CIA had employed Wilson in 1974 and 1975 to trade weapons or explosives with
      Libya in exchange for sophisticated Soviet military equipment like MiG-25

      "Honesty comes hard to the government," Hughes wrote in his 24-page
      opinion, which also accused the Justice Department of purposely making his
      job difficult by moving "the walnut shells constantly, hoping the pea will
      not be found."

      "It has been found," he declared.

      Adler has filed a motion before Hughes's court in Houston asking that 17
      current and former CIA and Justice Department officials be held in contempt.

      Justice Department spokesman Bryan Sierra said yesterday that the
      department "is reviewing the decision and our options."

      The CIA declined to comment on the ruling, but agency spokesman Mark
      Mansfield said: "The CIA didn't authorize or play any role whatsoever in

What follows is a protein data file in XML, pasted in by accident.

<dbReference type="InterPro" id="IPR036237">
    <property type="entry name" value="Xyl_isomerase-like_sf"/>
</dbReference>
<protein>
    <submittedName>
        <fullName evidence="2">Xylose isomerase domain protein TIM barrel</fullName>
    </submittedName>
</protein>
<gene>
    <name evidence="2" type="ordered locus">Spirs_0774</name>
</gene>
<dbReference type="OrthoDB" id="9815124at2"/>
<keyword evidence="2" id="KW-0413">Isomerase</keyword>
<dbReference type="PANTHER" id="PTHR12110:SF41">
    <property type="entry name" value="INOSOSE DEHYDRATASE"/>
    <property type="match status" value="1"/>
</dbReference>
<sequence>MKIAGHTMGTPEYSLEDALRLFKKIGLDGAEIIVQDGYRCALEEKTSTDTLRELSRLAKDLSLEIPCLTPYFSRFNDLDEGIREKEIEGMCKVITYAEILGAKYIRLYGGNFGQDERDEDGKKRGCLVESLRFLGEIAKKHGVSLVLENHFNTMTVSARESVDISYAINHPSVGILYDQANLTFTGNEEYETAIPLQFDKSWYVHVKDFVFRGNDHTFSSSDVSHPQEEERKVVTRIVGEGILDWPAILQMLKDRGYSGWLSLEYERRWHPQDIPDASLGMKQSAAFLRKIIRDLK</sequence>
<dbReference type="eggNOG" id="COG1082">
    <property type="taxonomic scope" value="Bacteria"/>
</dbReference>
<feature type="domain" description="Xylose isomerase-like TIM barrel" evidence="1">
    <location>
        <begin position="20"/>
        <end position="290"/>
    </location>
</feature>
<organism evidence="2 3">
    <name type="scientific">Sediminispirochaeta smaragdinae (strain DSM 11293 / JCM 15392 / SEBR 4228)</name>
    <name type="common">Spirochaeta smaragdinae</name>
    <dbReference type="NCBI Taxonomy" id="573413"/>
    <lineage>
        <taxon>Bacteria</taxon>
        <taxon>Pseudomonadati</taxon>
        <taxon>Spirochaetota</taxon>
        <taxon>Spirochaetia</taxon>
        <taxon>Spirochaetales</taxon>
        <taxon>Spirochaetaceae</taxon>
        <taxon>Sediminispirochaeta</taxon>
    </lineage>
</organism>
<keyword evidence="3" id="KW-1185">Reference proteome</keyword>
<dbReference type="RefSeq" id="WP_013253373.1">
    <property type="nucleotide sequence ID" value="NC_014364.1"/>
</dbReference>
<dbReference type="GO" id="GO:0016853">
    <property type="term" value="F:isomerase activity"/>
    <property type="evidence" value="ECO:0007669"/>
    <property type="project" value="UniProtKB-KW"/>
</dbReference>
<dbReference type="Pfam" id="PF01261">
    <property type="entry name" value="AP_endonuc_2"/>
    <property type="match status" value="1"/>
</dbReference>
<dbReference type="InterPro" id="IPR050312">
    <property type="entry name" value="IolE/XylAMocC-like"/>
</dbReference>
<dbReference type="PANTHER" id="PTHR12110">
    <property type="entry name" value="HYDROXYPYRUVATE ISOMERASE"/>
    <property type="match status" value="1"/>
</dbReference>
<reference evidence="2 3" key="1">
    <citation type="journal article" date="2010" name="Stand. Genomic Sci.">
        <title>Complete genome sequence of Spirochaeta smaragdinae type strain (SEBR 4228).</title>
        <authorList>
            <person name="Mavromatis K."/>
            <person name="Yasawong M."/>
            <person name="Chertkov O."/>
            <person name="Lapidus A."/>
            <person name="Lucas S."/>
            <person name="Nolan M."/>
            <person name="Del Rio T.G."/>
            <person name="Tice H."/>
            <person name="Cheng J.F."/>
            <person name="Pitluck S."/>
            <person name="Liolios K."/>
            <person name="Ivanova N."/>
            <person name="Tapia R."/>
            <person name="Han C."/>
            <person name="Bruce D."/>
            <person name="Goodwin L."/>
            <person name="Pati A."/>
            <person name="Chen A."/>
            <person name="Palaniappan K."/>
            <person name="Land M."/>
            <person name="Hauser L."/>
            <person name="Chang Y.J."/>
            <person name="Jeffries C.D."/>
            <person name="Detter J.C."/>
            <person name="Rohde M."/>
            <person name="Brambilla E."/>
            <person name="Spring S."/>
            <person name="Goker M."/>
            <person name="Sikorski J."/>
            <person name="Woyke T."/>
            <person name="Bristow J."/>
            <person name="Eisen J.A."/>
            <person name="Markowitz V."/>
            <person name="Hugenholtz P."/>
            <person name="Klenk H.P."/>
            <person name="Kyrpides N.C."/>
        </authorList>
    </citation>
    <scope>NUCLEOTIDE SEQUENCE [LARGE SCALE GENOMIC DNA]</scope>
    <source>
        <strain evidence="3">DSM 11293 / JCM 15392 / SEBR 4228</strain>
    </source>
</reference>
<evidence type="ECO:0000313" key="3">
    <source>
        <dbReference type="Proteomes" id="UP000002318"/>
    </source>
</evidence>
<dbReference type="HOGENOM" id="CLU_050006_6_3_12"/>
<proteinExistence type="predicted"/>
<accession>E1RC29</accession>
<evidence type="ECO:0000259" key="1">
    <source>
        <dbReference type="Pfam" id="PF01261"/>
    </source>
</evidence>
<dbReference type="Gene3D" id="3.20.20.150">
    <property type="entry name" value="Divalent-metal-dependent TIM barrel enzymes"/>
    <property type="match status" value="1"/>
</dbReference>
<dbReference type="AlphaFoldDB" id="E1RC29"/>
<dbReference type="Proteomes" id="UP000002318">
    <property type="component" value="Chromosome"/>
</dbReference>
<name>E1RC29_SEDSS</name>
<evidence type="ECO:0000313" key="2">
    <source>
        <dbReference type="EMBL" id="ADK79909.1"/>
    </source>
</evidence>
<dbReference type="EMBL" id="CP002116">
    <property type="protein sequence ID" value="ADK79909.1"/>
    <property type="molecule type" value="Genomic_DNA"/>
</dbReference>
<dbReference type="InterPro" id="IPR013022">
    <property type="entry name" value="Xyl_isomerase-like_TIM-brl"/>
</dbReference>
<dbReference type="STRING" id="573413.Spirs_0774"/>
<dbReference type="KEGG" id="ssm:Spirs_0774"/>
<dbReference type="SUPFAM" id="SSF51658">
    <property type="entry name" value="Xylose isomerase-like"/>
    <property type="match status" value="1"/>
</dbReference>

[Wilson's] decision to sell arms to Libya. That decision was his, and that
      is why he went to jail."

      Wilson worked full time for the CIA from 1955 to early 1971, mostly as an
      undercover officer. According to Hughes's opinion, he worked after that in
      various capacities for U.S. intelligence agencies and had ties with 12 CIA
      front companies. Shackley met Wilson "on a regular basis" and used Wilson's
      information about the international arms market and the Libyan government.
      Wilson also provided documents about Libya's assassination teams and its
      nuclear weapons program.

      The Briggs affidavit presented at the trial, however, said Wilson "was not